Complex interventions required to comprehensively educate allied health practitioners on evidence-based practice
Janine Margarita Dizon1,2, Karen Grimmer-Somers1
1International Centre for Allied Health Evidence, University of South Australia, Adelaide, SA, Australia; 2University of Santo Tomas, Manila, Philippines
Abstract: There is currently no strong evidence regarding the most effective training approach for allied health professionals that will support them to consistently apply the best research evidence in daily practice. Current evidence-based practice training tends to be 'one size fits all', and is unlikely to be appropriate for all allied health disciplines because of the variability in their tasks and scope of practice. The scant body of evidence regarding the effectiveness of evidence-based practice training for allied health practitioners provides some support for improving knowledge and skills, but equivocal evidence about influencing behaviors and attitudes. We propose a new model of evidence-based practice training, based on the concept of complex interventions reported in the literature. We believe that by offering training in evidence-based practice based on complex interventions relevant to the needs of the attendees, using fixed and variable components, there may be greater success in significantly influencing knowledge skills, attitudes, and behaviors.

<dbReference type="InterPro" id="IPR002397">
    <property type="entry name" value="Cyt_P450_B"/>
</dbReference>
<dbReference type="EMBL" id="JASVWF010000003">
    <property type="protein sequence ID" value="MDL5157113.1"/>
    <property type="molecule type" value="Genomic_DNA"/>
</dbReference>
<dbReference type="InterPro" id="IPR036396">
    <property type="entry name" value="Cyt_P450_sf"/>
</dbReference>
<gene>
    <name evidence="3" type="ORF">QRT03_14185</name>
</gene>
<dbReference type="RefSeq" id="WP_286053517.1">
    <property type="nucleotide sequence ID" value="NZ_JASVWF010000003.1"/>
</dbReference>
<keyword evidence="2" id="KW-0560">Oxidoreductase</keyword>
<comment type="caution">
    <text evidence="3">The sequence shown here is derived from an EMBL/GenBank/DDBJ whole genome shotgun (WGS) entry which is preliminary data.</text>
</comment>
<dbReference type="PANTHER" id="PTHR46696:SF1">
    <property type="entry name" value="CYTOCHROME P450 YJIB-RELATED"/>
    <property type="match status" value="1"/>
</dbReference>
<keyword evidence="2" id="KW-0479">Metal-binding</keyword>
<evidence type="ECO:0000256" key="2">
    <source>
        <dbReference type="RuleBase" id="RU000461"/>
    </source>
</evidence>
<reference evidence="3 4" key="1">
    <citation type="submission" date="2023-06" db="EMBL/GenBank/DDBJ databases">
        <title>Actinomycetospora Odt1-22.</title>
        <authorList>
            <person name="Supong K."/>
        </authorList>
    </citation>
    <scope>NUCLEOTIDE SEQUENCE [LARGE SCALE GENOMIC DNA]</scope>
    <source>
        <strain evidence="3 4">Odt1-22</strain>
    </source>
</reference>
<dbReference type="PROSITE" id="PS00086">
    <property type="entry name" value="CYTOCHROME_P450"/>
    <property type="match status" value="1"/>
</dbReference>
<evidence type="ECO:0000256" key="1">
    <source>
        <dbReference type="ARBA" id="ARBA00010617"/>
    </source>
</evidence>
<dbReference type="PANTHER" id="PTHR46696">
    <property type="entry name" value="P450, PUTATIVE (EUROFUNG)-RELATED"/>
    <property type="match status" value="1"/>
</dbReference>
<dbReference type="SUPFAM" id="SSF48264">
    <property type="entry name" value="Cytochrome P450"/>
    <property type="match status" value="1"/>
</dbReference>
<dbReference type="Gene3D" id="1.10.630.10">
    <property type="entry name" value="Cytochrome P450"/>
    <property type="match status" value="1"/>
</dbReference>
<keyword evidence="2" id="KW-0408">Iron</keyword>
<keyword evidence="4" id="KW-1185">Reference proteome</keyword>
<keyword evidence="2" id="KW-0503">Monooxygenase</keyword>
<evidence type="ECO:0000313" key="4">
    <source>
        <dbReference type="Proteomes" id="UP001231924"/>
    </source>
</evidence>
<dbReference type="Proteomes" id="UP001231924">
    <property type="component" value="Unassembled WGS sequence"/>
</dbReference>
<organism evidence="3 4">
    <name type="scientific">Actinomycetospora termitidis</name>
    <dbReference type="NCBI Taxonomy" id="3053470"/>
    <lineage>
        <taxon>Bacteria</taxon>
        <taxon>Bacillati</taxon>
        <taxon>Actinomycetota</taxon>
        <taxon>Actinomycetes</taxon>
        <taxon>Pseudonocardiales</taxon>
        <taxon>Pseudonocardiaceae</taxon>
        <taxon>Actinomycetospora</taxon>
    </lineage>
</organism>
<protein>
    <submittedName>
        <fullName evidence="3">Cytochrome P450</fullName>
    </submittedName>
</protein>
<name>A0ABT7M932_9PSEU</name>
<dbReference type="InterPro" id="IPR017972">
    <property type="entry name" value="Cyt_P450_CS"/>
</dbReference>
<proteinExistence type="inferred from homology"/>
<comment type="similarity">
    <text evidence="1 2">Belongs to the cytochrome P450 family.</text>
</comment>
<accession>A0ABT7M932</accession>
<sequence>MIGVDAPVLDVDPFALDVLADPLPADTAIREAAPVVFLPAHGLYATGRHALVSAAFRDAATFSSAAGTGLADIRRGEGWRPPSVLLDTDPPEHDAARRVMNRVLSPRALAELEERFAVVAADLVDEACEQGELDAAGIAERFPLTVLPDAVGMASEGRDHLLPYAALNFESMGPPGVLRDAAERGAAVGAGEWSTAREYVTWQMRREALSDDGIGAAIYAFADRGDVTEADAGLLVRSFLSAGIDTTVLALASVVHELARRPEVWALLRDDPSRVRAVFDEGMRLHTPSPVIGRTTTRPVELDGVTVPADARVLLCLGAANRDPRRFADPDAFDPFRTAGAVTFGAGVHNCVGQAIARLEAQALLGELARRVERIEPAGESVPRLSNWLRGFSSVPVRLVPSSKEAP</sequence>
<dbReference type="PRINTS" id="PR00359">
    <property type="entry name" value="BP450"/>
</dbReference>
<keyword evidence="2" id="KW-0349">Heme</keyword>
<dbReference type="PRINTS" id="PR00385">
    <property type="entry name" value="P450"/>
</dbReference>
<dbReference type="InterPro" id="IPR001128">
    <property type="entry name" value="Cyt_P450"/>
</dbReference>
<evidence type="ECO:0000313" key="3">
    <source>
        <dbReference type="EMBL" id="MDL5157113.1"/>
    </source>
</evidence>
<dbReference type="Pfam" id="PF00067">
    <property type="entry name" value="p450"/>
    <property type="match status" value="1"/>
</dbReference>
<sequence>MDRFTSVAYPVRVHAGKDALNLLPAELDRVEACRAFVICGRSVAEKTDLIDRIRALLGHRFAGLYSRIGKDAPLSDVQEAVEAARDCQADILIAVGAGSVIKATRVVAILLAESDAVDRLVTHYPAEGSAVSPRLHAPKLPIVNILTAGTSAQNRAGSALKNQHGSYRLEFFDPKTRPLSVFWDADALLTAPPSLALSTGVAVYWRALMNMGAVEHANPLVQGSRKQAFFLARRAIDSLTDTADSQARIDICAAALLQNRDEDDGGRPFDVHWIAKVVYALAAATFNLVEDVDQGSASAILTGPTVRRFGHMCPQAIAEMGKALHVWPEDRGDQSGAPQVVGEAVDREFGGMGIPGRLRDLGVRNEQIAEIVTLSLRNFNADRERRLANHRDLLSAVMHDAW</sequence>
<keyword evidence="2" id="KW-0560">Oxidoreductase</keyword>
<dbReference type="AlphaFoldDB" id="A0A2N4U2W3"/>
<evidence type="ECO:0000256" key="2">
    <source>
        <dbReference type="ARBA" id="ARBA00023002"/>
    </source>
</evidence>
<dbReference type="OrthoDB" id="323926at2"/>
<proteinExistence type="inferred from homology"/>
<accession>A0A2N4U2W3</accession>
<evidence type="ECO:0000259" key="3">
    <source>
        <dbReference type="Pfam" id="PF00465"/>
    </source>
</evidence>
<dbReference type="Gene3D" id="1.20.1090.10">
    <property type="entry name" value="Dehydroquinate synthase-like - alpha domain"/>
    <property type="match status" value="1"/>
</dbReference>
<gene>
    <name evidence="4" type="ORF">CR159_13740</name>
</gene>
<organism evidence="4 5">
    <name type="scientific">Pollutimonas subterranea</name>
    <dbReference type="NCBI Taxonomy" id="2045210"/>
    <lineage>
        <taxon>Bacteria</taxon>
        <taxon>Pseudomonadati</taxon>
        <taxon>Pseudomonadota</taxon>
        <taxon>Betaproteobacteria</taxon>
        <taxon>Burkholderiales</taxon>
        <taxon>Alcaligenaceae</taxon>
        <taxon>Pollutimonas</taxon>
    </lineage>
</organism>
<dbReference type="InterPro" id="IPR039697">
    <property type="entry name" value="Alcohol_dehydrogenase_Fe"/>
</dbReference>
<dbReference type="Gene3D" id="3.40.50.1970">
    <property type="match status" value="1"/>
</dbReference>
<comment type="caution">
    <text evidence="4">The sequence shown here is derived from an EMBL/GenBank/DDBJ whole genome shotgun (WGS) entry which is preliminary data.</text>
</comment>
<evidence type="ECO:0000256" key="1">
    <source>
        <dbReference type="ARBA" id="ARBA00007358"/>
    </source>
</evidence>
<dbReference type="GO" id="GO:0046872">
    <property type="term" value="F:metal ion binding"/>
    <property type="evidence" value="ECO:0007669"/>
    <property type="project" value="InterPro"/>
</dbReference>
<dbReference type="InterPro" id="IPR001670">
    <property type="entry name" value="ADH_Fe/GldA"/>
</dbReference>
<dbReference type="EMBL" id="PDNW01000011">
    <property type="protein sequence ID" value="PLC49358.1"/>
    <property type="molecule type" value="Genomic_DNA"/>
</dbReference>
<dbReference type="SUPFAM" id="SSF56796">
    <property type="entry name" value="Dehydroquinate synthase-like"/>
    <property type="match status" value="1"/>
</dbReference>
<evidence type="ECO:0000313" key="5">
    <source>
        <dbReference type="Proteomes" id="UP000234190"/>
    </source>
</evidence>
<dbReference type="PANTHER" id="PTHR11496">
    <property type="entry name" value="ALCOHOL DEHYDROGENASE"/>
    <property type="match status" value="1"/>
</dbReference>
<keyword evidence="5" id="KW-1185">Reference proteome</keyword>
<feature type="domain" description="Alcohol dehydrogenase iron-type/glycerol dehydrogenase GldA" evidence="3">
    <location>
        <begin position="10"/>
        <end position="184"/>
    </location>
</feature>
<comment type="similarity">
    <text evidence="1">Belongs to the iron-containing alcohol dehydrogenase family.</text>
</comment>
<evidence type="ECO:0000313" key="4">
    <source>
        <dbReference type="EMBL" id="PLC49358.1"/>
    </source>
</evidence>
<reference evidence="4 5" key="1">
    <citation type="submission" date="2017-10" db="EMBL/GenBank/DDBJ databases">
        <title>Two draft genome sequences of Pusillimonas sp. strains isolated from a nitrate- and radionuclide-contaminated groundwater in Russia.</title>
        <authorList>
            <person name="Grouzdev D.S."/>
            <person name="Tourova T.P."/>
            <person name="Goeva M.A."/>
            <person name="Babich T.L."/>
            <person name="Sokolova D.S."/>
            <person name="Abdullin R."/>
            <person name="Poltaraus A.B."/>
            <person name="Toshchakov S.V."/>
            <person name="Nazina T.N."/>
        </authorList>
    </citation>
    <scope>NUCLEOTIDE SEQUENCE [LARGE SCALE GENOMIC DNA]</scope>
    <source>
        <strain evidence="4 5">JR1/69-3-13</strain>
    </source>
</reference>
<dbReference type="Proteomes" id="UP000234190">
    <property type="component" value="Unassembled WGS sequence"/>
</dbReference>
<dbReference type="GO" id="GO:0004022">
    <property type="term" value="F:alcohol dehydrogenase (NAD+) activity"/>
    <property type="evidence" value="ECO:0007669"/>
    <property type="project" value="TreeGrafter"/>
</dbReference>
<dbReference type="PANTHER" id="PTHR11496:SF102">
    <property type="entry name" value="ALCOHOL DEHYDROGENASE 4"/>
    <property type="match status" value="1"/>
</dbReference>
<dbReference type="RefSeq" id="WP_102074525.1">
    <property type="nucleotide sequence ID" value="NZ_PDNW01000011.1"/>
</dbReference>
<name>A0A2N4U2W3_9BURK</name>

Keywords: complex interventions, evidence-based practice training, allied health
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